NEW DELHI: A global study, which also picked two districts in India, has revealed a high percentage of “unnecessary”, Caesarean Sections (C-Sections) even in rural and low-resource settings. According to the study, which audited C-sections between 2010 and 13 in Nagpur and Belgaum as part of an assessment in six low- income countries, about 30 per cent surgeries were carried out for reasons that were not life threatening.
Interestingly, two weeks ago, BJP MP, Maheish Girri, had highlighted in Parliament the alarming growth in number of C-Section deliveries, which rekindled the demand for putting stricter measures in place to check the unhealthy trend.
The National Family Health Survey 4 (2015-16) data released last year showed that about 30-35 per cent babies in urban India are born through surgeries and in some southern states like Telangana, this figure is a whopping 41 per cent. At the all-India level, the rate of C-sections has doubled in ten years, while in the last 20 years, it has risen six times.
“In our analysis we found that while in some cases, the surgeries were not done despite being required, in others they were done in spite of no clear indication,” said Sivaprasad Goudar, co-author of the study published in Lancet.
According to WHO norms, a rate of 10-15 per cent is considered appropriate for C-sections as per medical indications. Indian figures indicate that C-sections are being conducted for non-medical reasons for commerce or for convenience of doctors. “It is sad that the new normal is surgery and its happening because of complete lack of accountability on part of doctors and the government,” said Puneet Bedi, a gynaecologist and obstetrician at Apollo Hospital, Delhi.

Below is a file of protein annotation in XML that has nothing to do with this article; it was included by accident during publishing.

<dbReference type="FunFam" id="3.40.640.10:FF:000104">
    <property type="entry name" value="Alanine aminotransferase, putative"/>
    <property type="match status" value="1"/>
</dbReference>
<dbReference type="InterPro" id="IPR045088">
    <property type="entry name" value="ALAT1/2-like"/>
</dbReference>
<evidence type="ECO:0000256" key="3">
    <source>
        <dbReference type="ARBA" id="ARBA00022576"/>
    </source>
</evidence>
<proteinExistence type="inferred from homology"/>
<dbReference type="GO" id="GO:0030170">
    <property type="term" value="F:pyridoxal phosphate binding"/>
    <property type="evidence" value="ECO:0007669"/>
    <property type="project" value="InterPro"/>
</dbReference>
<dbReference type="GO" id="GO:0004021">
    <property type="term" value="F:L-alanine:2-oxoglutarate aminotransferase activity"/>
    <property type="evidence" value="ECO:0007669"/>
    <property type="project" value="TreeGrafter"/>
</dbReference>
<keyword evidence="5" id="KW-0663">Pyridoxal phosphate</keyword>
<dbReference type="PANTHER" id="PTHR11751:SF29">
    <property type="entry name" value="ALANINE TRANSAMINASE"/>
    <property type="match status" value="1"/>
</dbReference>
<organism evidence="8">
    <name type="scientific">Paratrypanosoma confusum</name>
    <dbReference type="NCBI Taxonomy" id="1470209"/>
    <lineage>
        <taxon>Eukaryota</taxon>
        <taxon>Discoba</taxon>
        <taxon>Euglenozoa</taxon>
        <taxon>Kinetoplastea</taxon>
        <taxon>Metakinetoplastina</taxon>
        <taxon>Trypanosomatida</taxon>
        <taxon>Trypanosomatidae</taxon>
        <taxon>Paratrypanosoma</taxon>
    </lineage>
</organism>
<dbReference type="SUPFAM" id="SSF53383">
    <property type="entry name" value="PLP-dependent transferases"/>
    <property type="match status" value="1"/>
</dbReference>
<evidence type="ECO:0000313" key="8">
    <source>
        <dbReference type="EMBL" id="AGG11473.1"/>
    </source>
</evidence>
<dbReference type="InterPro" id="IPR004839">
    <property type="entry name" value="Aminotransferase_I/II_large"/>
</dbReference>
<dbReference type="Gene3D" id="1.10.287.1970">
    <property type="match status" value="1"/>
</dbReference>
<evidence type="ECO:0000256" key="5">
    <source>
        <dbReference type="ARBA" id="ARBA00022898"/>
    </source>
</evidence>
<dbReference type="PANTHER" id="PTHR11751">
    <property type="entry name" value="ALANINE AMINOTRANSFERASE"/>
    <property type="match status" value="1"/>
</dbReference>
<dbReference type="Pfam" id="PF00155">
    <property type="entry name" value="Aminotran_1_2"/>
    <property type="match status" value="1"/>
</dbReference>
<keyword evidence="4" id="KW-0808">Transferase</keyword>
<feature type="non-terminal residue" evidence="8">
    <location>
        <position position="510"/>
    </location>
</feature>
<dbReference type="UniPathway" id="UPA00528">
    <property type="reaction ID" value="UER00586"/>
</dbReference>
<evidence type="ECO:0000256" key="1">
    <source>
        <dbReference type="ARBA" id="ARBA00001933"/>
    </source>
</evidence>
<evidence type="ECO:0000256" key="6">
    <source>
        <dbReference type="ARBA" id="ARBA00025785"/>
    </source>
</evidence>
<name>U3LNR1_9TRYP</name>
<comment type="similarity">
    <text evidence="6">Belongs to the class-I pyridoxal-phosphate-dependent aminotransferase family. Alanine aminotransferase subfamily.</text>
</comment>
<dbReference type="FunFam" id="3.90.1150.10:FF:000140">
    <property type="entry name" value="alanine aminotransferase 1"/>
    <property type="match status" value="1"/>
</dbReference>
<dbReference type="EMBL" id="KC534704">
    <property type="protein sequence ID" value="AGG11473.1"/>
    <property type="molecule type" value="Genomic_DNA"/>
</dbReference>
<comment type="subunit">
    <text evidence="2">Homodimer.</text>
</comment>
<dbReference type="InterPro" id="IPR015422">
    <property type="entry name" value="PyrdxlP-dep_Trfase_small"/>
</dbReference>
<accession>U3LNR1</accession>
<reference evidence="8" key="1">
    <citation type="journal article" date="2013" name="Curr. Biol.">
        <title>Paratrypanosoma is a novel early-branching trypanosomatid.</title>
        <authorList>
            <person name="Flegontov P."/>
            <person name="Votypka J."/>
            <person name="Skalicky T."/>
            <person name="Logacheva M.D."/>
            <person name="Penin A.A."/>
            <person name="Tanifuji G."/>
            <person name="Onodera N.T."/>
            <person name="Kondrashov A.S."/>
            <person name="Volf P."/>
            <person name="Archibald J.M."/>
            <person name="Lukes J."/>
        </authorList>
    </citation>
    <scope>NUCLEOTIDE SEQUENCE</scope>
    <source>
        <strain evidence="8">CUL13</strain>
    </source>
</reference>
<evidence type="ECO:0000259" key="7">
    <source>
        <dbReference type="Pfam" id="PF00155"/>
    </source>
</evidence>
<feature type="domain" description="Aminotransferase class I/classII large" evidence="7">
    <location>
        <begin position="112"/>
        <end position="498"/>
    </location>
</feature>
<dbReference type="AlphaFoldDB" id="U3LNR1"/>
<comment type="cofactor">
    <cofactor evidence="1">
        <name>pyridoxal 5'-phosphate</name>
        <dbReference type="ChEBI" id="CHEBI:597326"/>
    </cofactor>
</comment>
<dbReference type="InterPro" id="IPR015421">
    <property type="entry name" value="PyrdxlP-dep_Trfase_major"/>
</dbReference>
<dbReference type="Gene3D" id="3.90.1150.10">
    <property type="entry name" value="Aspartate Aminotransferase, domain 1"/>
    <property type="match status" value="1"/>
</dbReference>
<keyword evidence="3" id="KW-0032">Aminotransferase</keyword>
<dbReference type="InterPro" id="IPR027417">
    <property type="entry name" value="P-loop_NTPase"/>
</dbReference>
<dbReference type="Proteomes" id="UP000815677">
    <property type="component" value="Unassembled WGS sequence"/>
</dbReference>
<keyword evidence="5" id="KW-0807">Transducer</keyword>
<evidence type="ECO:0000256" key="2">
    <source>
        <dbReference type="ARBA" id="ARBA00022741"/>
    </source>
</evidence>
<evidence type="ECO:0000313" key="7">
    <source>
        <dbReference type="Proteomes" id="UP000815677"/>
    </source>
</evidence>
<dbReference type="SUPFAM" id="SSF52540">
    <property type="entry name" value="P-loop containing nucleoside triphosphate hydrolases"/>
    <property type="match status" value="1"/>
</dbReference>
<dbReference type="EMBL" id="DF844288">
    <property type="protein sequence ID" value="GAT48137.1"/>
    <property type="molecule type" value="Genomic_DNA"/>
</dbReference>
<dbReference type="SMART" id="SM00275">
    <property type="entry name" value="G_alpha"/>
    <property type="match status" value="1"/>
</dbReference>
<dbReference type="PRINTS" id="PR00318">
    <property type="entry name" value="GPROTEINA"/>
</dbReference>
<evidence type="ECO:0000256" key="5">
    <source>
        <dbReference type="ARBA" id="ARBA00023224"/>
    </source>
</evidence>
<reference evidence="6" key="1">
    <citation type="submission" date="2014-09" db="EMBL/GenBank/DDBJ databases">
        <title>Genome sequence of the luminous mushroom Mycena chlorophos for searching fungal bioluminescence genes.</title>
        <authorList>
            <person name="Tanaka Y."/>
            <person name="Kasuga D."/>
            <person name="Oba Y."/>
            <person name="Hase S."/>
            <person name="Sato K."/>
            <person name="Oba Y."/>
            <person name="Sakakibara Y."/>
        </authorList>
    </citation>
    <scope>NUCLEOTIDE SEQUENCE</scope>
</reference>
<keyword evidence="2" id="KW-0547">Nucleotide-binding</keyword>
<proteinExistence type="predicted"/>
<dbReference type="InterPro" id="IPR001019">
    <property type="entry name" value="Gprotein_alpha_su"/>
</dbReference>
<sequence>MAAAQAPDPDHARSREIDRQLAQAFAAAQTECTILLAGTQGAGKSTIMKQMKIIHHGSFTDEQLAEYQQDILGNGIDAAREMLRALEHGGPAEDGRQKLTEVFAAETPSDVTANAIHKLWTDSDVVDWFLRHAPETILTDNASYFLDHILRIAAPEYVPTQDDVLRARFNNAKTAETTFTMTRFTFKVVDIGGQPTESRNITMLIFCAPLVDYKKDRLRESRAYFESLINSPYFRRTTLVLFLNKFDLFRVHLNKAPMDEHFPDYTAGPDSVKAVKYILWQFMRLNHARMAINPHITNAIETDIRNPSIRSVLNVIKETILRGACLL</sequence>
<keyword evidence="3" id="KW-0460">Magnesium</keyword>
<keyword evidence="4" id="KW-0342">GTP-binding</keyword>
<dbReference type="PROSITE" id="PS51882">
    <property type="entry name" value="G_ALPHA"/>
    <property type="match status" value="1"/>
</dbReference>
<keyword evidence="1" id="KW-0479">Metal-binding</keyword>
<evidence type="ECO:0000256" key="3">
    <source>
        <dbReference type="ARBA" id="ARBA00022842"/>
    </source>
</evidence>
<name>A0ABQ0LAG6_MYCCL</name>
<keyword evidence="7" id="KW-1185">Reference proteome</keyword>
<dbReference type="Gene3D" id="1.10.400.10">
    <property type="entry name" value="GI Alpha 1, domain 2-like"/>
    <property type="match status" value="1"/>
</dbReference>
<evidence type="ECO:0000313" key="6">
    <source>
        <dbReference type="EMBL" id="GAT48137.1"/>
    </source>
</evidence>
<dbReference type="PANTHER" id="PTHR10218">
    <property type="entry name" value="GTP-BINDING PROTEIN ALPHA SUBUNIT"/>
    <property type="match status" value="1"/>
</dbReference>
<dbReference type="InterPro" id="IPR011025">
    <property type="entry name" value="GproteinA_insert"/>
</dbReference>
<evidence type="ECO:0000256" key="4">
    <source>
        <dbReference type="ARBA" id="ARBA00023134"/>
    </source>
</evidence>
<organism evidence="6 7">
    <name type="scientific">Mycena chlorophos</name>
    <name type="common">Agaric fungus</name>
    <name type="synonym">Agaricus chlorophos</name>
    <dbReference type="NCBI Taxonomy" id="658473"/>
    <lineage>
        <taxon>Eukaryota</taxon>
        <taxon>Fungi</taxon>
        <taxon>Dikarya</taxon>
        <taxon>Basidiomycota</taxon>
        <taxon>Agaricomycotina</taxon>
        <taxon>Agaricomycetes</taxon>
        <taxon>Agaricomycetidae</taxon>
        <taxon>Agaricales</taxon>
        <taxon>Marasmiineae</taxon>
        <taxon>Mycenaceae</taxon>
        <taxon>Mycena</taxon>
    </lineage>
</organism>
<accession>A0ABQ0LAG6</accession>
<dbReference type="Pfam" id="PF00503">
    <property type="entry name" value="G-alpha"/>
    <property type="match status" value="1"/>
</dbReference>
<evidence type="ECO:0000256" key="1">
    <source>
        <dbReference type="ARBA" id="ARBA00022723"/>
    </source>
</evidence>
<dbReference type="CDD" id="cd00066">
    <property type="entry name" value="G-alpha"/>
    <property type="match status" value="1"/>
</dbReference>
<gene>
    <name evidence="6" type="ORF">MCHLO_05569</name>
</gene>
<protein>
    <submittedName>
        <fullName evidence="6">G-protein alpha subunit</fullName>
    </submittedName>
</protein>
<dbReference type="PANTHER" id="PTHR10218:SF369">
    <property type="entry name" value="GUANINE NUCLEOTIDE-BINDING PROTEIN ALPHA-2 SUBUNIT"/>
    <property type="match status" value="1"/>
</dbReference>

“The fact that C-section rates are higher in private hospitals as compared to public ones is clearly linked to profits and the unregulated nature of private hospitals,” Bedi added.
However, Neelam Singh, a Lucknow-based gynaecologist, says the reason for growing C-Sections is also risk aversion by doctors. “Any medical procedure has some risks and when there is unwillingness to share that risk from the patients’ side, doctors go for what they consider a safer option,” she said.
Jaydeep Tank of Federation of Obstetric and Gynaecologists Societies of India, said many times, patients ask for elective surgeries.
This, Bedi says, is a lame excuse. “Patients decide based on suggestions by doctors. Do doctors tell them that C-Sections increase risk of excessive bleeding, infection leading to death, urinary tract infections, disturbed sex life?” he asks.
What is the way out then? Anant Bhan, a researcher in global health, bioethics and health policy suggests that accreditation of hospitals can possibly be based on rates of C-Sections. Bedi, however, recommends a mandatory yearly audit of all child births by state health departments.